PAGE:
Ok, so sometimes there is a plenary session that’s for everyone, or there isn’t a session on in that time slot that floats your proverbial boat.  What to do?  Well you can skive off or you can attend it and be open to learning something new.

What’s your next step?

You’ve realised that the topic is never going to be for you, but the presenter is engaging and the teaching well delivered.  Now it’s time to take notes on just what is making the presenter so great.  Is it the way they wrap their points up into an overarching story or theme?  Is it their humour or something in particular about their delivery style.  Study their body language, speech patterns and how they present their topic.  You can learn to become a better presenter too (even if you’re never planning to get up on stage).


8. After the Conference

Go through all your notes and make a detailed action plan breaking down these actions into easily do-able steps.  Then add some dates to those actions (be realistic on them to) so that you really do put into practise everything you learned during your time at the conference.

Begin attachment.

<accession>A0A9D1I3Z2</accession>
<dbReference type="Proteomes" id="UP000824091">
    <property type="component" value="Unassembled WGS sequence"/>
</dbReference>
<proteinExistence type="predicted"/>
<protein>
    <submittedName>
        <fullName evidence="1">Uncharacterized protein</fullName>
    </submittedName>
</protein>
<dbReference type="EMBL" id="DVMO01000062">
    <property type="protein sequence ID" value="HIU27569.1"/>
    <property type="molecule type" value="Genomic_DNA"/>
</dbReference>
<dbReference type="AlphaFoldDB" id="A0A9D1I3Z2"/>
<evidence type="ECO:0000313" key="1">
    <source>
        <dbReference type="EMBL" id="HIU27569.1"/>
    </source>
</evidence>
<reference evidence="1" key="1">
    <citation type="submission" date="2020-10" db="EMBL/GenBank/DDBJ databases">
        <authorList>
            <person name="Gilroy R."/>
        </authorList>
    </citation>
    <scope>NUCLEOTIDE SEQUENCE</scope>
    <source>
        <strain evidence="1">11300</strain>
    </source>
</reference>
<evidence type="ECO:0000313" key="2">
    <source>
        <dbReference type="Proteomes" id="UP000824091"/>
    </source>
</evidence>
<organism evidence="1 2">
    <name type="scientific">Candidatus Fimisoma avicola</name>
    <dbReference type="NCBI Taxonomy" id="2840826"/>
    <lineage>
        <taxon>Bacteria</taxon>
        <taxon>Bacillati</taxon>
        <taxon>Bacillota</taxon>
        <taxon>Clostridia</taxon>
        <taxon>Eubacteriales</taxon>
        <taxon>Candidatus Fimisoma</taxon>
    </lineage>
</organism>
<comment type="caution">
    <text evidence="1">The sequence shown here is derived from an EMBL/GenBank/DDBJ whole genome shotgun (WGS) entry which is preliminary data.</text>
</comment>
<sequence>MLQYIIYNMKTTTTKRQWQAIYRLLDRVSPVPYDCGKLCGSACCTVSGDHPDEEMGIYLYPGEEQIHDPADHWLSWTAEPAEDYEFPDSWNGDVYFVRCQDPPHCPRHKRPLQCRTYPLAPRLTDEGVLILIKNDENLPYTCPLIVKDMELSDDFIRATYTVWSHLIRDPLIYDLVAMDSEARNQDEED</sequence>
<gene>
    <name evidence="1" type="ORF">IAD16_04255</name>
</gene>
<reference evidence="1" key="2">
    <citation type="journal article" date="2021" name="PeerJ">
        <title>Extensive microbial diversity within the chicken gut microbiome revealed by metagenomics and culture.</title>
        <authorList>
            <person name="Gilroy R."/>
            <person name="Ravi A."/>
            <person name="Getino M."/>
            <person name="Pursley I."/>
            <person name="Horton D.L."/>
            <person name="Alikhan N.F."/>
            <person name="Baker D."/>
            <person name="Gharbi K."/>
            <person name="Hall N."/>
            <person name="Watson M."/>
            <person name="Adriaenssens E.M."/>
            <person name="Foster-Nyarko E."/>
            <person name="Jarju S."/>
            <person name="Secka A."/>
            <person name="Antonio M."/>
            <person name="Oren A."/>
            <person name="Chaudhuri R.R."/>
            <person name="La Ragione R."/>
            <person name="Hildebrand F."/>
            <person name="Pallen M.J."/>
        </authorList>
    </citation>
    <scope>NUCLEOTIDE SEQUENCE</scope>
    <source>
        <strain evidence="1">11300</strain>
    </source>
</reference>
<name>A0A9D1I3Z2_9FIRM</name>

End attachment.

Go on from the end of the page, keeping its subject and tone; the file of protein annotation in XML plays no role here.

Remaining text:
Organise your actions and ensure that those that will have the most impact are tackled early on after the conference while you still feel the motivation to make those changes, or put in the effort.

What’s your next step?

As Darren Rowse’s (aka Problogger) Mum says:

Darren Rowse Problogger

Want to Become a Better Blogger?

And if you’re interested in a Virtual Ticket to the Problogger Conference that I just attended these are now available – there are 50 session recordings from the 2016 conference from some amazing speakers on a range of relevant topics for any blogger (or would-be blogger).  Get your ticket here or just find out more.

PBevent Problogger Virtual Event Tickets